These Are 2023′s Best Books From Portland Writers

In a triumphant year for our city’s wordsmiths, five titles stood out.

Staring Contest (Photo by Yaara Perczek / Book Jacket Design By Aaron Robert Miller)

Best Work in Translation: Bo Ninh’s Hà Nôi at Midnight, translated by Cab Tran and Quan Manh Ha (Texas Tech University Press, 216 pages, $29.95)

Portland writer and translator Cab Tran says the first time he read Bảo Ninh, he found his prose “more psychologically complex than anything I’d read of Vietnamese literature in translation.” Tran worked with Quan Manh Ha, a literature professor at the University of Montana, to translate the 12 stories in Hà Nôi, which are filled with loss and destruction. A mother writes letters to the son who will never return; a railroad signalman with dementia waits for a train that will never come; a family is forever changed by a flood. Stories shift through time, tense and point of view, ultimately forcing readers to experience both immediate and lasting effects of war.

Best Memoir: Twenty Acres: A Seventies Childhood in the Woods by Sarah Neidhardt (University of Arkansas Press, 320 pages, $22.46)

When a friend tells Sarah’s Daddy that the Ozarks are a “back-to-the-land utopia” where they can start fresh and live off the land, Daddy decides to move his wife and then 6-month-old Sarah to a plot of land in middle-of-the-woods Arkansas. Soon we’re following along as Daddy builds a cabin, and we learn what “living off the land” can mean and hear Sarah’s earliest experiences, as told punctuated by family letters and retold tales. Dotted with delightful photos and memorable anecdotes, Twenty Acres is a captivating look at one family’s journey into an “off-the-grid” lifestyle and their jarring return to conventional society.

Best Story Collection: Marrying Friends by Mary Rechner (Propeller Books, 210 pages, $17.95)

Best read by fans of the interconnected stories-meet-novels style of Jennifer Egan (A Visit From the Goon Squad), Marrying Friends is a collection that wholeheartedly looks at the loving, changing ways that lifelong friends stay connected. Centered on a group of high school friends who are still connected 20 years after graduation, Friends looks at grief, how friends and families survive it, and how to move forward. Extra points for the simple but delightful cover art.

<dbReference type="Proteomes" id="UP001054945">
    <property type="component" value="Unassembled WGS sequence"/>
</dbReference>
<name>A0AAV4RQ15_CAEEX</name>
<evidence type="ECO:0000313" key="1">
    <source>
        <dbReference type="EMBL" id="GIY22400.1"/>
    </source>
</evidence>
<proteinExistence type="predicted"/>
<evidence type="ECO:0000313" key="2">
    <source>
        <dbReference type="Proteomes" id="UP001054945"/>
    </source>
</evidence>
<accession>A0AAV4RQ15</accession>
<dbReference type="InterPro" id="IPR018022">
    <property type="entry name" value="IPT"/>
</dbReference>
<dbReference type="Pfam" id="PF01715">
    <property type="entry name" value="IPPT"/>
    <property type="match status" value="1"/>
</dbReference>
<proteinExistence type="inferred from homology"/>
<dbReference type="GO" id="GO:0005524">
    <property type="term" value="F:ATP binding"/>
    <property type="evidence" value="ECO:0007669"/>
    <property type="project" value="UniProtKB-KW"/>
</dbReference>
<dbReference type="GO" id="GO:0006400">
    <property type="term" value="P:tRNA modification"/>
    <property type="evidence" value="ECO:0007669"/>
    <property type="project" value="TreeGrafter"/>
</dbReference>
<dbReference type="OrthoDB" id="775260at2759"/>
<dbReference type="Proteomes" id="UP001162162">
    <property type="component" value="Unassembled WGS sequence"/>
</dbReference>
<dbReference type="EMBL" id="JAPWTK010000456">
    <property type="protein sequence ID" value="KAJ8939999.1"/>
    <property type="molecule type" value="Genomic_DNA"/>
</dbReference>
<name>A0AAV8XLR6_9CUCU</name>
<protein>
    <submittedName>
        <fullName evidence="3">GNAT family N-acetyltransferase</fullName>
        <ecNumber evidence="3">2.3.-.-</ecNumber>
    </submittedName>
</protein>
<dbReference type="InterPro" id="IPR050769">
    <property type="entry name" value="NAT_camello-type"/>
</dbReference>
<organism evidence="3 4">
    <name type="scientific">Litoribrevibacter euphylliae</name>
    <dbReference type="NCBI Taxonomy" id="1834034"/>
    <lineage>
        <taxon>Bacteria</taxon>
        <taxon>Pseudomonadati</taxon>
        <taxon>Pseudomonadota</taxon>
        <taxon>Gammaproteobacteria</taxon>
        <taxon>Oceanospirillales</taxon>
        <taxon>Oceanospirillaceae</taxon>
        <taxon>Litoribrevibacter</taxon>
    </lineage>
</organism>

Best Novel: The Neighbors We Want by Tim Lane (Crooked Lane Books, 272 pages, $29.99)

Lane’s sophomore novel takes hold of the reader from the instant you absorb its premise: Portland ad writer Adam Cooper gets fired for watching explicit videos at work. Yikes, Adam. Now a stay-at-home dad to a 7-month-old, Adam witnesses something strange at the house across the street. The plot takes a quick turn, then another and another. From unexpected neighborly activities to captivating obsessions, Neighbors is a domestic thriller for fans of Patricia Highsmith (The Talented Mr. Ripley) and Gillian Flynn (Gone Girl).

Best Essay Collection: Staring Contest by Joshua James Amberson (Perfect Day Publishing, 224 pages, $15)

Opening essay “Hazy” begins with the story of how Amberson first realized that the distortion in his sight was the result of something more than the need for a stronger lens prescription. After being diagnosed with pseudoxanthoma elasticum, or PXE, a rare genetic disease that causes cracks in the retina, Amberson details the anxiety-producing experience of getting injections in his eyeball, a procedure necessary to prevent further eye damage and to at least temporarily restore his vision. Staring Contest is a bold and kind collection that manages to tackle the sensitive subject of vision loss with humor and curiosity, exploring the process of making art, navigating the world, and the wide spectrum of what disability can look like. Amberson brings a range of blind writers and artists on board to tell a varied story of vision.

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